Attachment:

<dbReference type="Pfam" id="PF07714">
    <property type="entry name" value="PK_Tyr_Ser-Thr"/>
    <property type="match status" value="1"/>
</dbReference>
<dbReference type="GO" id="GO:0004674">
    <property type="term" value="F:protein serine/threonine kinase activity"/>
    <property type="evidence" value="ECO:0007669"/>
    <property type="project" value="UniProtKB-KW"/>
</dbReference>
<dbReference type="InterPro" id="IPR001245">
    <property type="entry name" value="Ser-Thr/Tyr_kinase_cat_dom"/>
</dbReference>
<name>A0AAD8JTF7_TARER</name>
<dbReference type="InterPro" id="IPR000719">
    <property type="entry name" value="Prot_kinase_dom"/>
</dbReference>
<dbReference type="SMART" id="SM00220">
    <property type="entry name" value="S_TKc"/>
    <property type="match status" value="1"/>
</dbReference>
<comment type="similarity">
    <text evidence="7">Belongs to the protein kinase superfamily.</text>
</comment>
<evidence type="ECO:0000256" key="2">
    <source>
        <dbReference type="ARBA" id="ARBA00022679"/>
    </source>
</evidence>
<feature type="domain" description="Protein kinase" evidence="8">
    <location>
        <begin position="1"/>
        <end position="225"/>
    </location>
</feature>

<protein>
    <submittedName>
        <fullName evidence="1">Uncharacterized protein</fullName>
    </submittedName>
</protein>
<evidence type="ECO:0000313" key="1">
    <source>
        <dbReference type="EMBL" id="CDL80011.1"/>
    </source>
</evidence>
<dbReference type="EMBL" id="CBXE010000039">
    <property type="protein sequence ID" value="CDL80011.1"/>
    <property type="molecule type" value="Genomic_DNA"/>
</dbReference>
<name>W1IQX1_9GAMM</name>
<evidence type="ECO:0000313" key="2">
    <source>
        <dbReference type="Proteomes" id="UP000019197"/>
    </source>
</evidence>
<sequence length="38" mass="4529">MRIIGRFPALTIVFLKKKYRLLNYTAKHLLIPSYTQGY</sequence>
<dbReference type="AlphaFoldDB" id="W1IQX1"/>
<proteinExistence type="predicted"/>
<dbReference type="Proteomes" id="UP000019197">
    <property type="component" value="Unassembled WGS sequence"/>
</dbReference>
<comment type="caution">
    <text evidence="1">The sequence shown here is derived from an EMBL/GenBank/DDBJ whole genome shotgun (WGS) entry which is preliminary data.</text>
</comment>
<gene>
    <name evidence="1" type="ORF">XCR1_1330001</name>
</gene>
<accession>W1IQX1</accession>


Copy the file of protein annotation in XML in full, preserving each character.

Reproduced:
<dbReference type="Pfam" id="PF07714">
    <property type="entry name" value="PK_Tyr_Ser-Thr"/>
    <property type="match status" value="1"/>
</dbReference>
<dbReference type="GO" id="GO:0004674">
    <property type="term" value="F:protein serine/threonine kinase activity"/>
    <property type="evidence" value="ECO:0007669"/>
    <property type="project" value="UniProtKB-KW"/>
</dbReference>
<dbReference type="InterPro" id="IPR001245">
    <property type="entry name" value="Ser-Thr/Tyr_kinase_cat_dom"/>
</dbReference>
<name>A0AAD8JTF7_TARER</name>
<dbReference type="InterPro" id="IPR000719">
    <property type="entry name" value="Prot_kinase_dom"/>
</dbReference>
<dbReference type="SMART" id="SM00220">
    <property type="entry name" value="S_TKc"/>
    <property type="match status" value="1"/>
</dbReference>
<comment type="similarity">
    <text evidence="7">Belongs to the protein kinase superfamily.</text>
</comment>
<evidence type="ECO:0000256" key="2">
    <source>
        <dbReference type="ARBA" id="ARBA00022679"/>
    </source>
</evidence>
<feature type="domain" description="Protein kinase" evidence="8">
    <location>
        <begin position="1"/>
        <end position="225"/>
    </location>
</feature>

<protein>
    <submittedName>
        <fullName evidence="1">Uncharacterized protein</fullName>
    </submittedName>
</protein>
<evidence type="ECO:0000313" key="1">
    <source>
        <dbReference type="EMBL" id="CDL80011.1"/>
    </source>
</evidence>
<dbReference type="EMBL" id="CBXE010000039">
    <property type="protein sequence ID" value="CDL80011.1"/>
    <property type="molecule type" value="Genomic_DNA"/>
</dbReference>
<name>W1IQX1_9GAMM</name>
<evidence type="ECO:0000313" key="2">
    <source>
        <dbReference type="Proteomes" id="UP000019197"/>
    </source>
</evidence>
<sequence length="38" mass="4529">MRIIGRFPALTIVFLKKKYRLLNYTAKHLLIPSYTQGY</sequence>
<dbReference type="AlphaFoldDB" id="W1IQX1"/>
<proteinExistence type="predicted"/>
<dbReference type="Proteomes" id="UP000019197">
    <property type="component" value="Unassembled WGS sequence"/>
</dbReference>
<comment type="caution">
    <text evidence="1">The sequence shown here is derived from an EMBL/GenBank/DDBJ whole genome shotgun (WGS) entry which is preliminary data.</text>
</comment>
<gene>
    <name evidence="1" type="ORF">XCR1_1330001</name>
</gene>
<accession>W1IQX1</accession>